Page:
For Jay, a songwriter and guitarist, "the sex issue" was the best argument for early marriage. "By getting married young and dating for a shorter period of time, it leaves less room to sin sexually," he said.
Now four years married, the Mkrtschjans say their relative youth helped them through early trials, which at one point took them down to $26 in the checking account.
"We were going through these hardships together," said Megan, a fifth-grade teacher who owns a cake-decorating business. "It made things easier because we weren't stuck in our ways. We were open to what each other had to say."
Many young adults today view their 20s as a time for fun, travel, career-building or finding themselves — not for settling down.
Among evangelicals, there's a tendency to wait because many believe God "is going to deliver me a spouse right to my door," so they don't actively seek one, said Glenn Stanton, director of family formation studies for the evangelical ministry Focus on the Family, a young marriage promoter.
Then there's what Stanton calls the "eHarmony philosophy" — the belief God will deliver someone perfect.
Stanton doesn't blame the abstinence movement. "I don't think that it's so much to much focus on abstinence, but the silence on marriage makes the abstinence message sound so much louder," he said.
At Capitol Hill Baptist Church in Washington, D.C., associate pastor Michael Lawrence emphasizes that marriage is a covenant, not a convenient arrangement, and offers advice to young couples on overcoming arguments over money, sex and family.
"We probably haven't served our young people well by on the one hand emphasizing abstinence, but on the other hand telling them to wait to get married," Lawrence said. "It seems to be setting them up to fail."
Like most proponents of young marriage, Lawrence does not set an arbitrary "right" age for marriage. Waiting until after college might be advisable if the alternative is crushing debt or dropping out, he said.
Supporters of abstinence programs promote them as both marriage-preparation tools and longer-term support systems for those who don't marry.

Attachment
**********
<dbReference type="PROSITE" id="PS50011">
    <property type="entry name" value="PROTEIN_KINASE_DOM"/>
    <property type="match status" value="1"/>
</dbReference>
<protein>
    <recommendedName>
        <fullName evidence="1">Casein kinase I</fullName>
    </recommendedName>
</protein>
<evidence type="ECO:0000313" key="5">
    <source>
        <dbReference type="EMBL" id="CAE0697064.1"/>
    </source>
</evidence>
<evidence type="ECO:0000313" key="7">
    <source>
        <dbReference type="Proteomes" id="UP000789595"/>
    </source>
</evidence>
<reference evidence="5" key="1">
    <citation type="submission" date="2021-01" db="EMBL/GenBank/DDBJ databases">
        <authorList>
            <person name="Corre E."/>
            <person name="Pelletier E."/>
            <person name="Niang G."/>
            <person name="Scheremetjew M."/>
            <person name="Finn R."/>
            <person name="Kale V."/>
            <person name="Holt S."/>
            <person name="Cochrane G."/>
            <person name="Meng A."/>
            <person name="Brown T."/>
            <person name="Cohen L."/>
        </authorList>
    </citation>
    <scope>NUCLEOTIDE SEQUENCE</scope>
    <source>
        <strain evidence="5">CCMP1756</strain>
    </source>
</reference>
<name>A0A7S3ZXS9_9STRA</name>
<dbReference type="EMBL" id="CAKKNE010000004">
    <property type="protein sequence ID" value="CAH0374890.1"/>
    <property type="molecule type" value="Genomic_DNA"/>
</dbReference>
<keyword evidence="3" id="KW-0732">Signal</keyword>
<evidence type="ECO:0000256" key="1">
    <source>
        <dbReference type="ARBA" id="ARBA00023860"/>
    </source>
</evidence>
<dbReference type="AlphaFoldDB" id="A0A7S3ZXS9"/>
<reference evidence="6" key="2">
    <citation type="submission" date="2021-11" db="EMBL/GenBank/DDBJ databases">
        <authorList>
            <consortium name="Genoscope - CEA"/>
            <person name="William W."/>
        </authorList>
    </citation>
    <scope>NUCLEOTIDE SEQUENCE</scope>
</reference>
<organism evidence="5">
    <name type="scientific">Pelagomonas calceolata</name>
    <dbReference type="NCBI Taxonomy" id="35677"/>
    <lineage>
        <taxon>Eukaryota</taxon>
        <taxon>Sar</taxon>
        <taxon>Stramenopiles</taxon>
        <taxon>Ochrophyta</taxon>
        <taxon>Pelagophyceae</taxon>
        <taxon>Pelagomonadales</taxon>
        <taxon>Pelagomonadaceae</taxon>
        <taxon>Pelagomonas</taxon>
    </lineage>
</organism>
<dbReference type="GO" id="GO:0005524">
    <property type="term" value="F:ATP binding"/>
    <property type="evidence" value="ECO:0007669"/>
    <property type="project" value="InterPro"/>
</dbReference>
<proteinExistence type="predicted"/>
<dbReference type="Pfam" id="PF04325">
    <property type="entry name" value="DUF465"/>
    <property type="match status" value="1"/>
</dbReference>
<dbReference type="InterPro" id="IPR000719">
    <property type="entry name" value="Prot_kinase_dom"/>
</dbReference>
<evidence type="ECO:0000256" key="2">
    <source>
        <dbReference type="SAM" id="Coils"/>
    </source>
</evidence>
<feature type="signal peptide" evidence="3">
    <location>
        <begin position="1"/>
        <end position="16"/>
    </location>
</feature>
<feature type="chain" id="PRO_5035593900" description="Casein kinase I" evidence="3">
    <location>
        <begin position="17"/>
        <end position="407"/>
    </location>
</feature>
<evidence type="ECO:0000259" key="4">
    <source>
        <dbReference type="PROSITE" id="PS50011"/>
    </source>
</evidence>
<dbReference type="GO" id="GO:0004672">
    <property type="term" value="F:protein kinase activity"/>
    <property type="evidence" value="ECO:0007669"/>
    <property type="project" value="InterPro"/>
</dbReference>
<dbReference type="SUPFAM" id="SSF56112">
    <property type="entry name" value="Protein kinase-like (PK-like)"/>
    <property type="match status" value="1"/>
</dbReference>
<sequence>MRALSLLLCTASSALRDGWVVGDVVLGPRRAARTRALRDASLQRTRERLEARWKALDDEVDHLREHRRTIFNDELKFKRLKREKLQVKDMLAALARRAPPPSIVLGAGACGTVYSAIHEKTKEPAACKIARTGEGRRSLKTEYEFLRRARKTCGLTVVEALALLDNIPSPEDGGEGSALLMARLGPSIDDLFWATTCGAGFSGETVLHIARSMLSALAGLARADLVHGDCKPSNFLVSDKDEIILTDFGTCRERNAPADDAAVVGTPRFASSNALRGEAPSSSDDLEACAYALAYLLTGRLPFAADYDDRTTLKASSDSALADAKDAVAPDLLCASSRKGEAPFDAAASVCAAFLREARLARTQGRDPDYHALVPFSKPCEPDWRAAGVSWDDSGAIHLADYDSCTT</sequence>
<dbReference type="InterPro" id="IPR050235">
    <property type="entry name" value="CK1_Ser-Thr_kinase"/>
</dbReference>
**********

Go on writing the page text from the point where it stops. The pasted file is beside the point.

Jimmy Hester, co-founder of True Love Waits, part of the Southern Baptist Convention's LifeWay Christian Resources, disagreed with the argument that abstinence past a certain age is too much to ask.
"There are too many examples of people who have done it," he said. "And not out of their own strength, even, but out of a relationship with God who gives them strength."
Johns Hopkins University sociologist Andrew Cherlin, who studies families and public policy, said young marriage is a tough sell. A half-century ago, when people married earlier, fewer people attended college, high school graduates could get good-paying factory jobs, women became mothers right after school and families were larger, he said.
"Most evangelicals, as well as most Americans, realize how expensive it is to raise children these days," Cherlin said. "The most important rationale for early marriage — having a larger family — has disappeared."
Some single evangelical women want to marry young, but the numbers are against them: single women outnumber single men in churches 3 to 2, and the available men are postponing growing up, Regnerus and others say.
Skeptics, meanwhile, suspect early marriage backers want to turn back the clock on gender roles.
"There is some rolling of the eyes, especially among women ... 'Why are you giving up your 20s and going back to the 1950s and June Cleaver?'" said Jay Thomas, college pastor at College Church in Wheaton, Ill.
Other evangelicals simply want to wait and cite their faith as motivation. Valerie Strattan, 24, of Chicago, has a serious boyfriend of 2 1/2 years. She believes that for now, God has called them to focus on separate pursuits: he's a musician, she works in refugee resettlement.
"We don't feel the rush to marry," Strattan said. "If I am listening to God, and he is listening to God, then God isn't going to lead us in separate places if he does truly want us to get married."